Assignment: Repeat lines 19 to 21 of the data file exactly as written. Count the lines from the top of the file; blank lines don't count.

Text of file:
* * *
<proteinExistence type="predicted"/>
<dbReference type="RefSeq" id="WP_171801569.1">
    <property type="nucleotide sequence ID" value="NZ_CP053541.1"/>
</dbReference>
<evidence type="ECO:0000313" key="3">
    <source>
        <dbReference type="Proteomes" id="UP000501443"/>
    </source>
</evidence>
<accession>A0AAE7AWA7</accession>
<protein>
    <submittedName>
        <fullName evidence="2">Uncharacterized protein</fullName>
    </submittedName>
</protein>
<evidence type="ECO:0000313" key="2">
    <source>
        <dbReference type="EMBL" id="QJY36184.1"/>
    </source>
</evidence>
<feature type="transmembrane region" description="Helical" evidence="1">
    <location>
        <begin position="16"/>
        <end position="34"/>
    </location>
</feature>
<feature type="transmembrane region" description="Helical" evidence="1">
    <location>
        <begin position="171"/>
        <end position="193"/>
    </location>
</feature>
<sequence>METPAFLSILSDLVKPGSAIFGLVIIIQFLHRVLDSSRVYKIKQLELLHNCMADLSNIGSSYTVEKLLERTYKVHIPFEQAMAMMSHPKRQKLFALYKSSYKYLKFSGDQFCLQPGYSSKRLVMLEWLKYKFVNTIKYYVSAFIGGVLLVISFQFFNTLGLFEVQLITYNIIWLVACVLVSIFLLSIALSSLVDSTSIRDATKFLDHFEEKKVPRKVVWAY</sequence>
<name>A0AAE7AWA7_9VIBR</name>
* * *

    </source>
</evidence>
<feature type="transmembrane region" description="Helical" evidence="1">